Volleyball breaks even with win over Eastern

By Mel Barracato, Staff Writer

Susquehanna women’s volleyball bounced back from a 3-0 loss to Johns Hopkins to claim a 3-1 victory against Eastern University this past Saturday after- noon this past weekend at home in Selinsgrove. The tri-match featured three very competitive teams and all-around well fought battles in every match.

The River Hawks dropped three consecutive sets to opponent Johns Hopkins (9-2) in their first game of the tournament, with set scores of 25-23, 25-20, and 25-18.

In that match senior Morgan Lowe led the team with 13 kills and 9 digs while sophomore Hannah Lyons had 11 kills. Freshman Sydney Portale had 10 kills and sophomore Caroline Beohm added 9 digs. Freshman Helen Forman gave out 34 assists and junior Tara Mahoney added 4 blocks.

The match against Eastern was a different story as the River Hawks, after having dropped the first set to the Eagles, rallied to win the next three sets and take home the win.

The first match had Eastern with a total of 16 kills to Susquehanna’s 12, but the River Hawks then outplayed them in the next three sets.

Once again, Lowe led the team this time with 16 kills and 14 digs for a grand total of 29 kills and also added 23 digs on the weekend.

Lyons was right behind with 12 kills and 7 blocks and Portale added 9 kills of her own as well as 5 blocks. Forman led with

37 assists and also had 7 digs. Sophomore Kasey Bost had 12 digs and freshman Lizzie Herestofa contributed 10 digs of her own in the match.

On Tuesday, the Volleyball team also played a conference match against conference power Muhlenberg where they dropped a 3-1 loss.

The Mules won the first two sets with the same score of 25- 17, but the River Hawks managed to recover and take the third set from the Mules 25-17.

The fourth set went back and forth between the two teams, but eventually Muhlenberg was able to close out the match thanks to two kills for a 25-22 set win to win the match 3-1.

Maggie Enestvedt led the Mules in kills with 24, while Lyons led the River Hawks with 13 of her own.

Beohm led the match with 23 digs while Tara Register led the Mules with 13.

The River Hawks begin conference play this weekend in a tri-match held at Scranton where they will face Catholic and Goucher.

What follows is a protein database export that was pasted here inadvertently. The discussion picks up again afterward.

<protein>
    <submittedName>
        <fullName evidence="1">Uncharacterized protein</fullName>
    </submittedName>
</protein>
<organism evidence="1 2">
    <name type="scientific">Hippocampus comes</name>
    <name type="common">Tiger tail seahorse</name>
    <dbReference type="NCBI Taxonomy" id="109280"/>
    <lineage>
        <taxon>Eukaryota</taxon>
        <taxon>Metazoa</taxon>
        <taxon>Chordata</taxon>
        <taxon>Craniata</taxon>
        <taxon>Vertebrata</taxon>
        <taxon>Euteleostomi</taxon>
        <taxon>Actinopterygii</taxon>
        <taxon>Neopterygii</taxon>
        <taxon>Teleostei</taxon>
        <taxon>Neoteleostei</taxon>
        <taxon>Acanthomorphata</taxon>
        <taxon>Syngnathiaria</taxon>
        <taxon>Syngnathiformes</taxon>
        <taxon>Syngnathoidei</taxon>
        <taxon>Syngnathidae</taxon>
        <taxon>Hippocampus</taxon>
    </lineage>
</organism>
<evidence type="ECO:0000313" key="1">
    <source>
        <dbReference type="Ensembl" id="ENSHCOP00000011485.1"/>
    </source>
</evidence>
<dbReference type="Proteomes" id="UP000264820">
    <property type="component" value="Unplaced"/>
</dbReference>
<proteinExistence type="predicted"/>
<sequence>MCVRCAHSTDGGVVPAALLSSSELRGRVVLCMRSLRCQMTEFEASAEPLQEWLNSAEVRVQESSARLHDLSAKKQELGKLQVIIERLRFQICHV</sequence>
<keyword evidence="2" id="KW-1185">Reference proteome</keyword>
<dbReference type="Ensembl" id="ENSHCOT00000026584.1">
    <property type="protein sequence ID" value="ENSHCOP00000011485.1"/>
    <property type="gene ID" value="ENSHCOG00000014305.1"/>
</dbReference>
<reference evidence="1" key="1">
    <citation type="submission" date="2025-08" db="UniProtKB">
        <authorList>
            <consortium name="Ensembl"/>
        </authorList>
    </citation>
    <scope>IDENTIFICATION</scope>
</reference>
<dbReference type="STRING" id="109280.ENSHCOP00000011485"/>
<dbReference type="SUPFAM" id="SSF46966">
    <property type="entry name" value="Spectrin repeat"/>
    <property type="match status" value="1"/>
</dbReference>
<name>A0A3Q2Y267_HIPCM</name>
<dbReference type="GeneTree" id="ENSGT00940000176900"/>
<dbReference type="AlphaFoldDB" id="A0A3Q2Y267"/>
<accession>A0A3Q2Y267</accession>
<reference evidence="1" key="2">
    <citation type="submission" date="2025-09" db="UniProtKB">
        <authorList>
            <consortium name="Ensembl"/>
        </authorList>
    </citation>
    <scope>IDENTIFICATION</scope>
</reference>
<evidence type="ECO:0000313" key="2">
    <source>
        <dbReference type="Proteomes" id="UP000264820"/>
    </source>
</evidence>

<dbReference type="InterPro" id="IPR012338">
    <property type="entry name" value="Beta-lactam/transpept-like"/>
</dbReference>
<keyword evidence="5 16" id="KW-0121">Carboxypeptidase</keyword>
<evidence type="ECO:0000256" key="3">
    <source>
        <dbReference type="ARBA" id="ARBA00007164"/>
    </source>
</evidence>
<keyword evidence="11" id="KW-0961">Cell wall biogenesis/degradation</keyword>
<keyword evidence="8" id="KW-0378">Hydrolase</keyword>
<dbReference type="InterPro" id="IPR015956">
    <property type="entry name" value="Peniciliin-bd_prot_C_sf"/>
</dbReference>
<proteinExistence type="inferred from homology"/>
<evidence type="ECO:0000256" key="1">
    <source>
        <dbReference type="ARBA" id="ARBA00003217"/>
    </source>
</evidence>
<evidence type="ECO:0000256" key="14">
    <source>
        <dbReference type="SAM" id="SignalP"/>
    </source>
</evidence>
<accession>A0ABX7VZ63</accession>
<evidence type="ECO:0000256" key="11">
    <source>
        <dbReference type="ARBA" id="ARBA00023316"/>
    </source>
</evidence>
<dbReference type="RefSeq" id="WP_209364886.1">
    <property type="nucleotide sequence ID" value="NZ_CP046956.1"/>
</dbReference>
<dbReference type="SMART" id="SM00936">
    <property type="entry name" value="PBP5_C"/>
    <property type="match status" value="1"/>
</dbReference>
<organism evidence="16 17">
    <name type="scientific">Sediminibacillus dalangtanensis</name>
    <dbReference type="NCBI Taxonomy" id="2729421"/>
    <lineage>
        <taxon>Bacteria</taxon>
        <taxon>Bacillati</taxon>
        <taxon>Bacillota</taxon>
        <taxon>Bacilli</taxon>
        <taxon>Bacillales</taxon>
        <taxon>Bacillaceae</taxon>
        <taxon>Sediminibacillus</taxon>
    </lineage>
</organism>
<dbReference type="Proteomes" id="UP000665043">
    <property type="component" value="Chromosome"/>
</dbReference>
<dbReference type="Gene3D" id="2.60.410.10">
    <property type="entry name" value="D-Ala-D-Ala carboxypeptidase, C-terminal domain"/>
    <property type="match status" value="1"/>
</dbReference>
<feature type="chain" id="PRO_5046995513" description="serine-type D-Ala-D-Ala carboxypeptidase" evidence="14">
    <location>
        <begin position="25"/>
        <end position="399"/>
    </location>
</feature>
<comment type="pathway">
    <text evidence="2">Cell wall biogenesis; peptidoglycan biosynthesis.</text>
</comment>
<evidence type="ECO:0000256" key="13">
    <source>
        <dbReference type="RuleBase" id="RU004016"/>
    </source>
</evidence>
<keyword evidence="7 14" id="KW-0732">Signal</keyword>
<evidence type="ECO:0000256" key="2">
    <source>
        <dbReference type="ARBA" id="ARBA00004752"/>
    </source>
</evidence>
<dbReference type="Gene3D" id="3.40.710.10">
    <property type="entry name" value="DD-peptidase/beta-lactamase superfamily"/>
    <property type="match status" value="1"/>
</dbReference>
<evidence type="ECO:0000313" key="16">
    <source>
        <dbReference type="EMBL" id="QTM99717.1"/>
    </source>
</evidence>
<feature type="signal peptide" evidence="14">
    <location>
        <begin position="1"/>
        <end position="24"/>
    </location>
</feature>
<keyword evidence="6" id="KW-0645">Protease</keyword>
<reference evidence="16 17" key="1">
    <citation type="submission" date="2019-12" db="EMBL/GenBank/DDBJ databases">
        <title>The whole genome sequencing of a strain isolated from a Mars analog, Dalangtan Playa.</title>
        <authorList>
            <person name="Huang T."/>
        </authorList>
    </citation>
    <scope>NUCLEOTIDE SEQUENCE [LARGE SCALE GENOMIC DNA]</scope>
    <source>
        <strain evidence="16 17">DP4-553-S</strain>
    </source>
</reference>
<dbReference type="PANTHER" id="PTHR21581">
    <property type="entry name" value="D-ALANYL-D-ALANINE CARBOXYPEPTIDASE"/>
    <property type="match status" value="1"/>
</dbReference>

The Cardinals currently sit at 10-8 overall but have yet to play a conference match. Their last match was a 3-0 loss to Centential Conference member McDaniel.

Goucher on the other hand have struggled this season as they sit at a 3-10 and have yet to play a conference match as well. The team comes into the tri-match on a two-game losing streak with losses to Shenandoah and Marymount.

Hawks survive Cards’ shootout in double OT

By Nick Forbes, Managing Editor of Design 

The Susquehanna University men’s soccer team battled to a 0-0 tie with the Catholic Cardinals on Saturday, Sept. 23 in a game that featured double overtime.

The teams squared off at a neutral location, SoccerPlex Facilities in Boyds, Md, due to the unplayable conditions that plagued Catholic Universities home pitch.

Despite the final score ending deadlocked at zero, the River Hawks narrowly escaped without the loss.

Catholic peppered sophomore goalkeeper Matt Ellingworth all game with a barrage of shots, racking up 22 total shots in the match.

The sophomore held his own, accounting for eight saves over the 110 minutes for his first shutout performance of the year.

Susquehanna’s attack didn’t have quite as much success against the Cardinals stingy defense.

The River Hawks managed only four shots, and Catholic goalkeeper Zachary Tashjy saved three of them.

Junior forward Max Reed had a chance to give Susquehanna the go-ahead goal with 10 seconds remaining in regulation, but his shot ricocheted off the post, sending the game to overtime.

The chippy game, which featured 33 total fouls as well as two yellow cards per team, was both teams first Landmark Conference match of the 2017 season.

On Wednesday, Sept. 27 the team was back in action on their home turf on Sassafras field, winning 3-2 in heroic fashion against Penn State Harrisburg.

With just under 20 minutes remaining in the second half, freshman forward Chris Naiman netted a penalty kick that gave the River Hawks a 3-1 lead.

Penn State Harrisburg threatened late in the half, scoring with six minutes left in the game, but Susquehanna’s defense held out just long enough to maintain the River Hawks win.

Susquehanna got the scoring started in the first half, when junior defender Thomas Burke lobbed a ball to senior forward Ryan Cronin who found the back of the net, just four minutes into the match.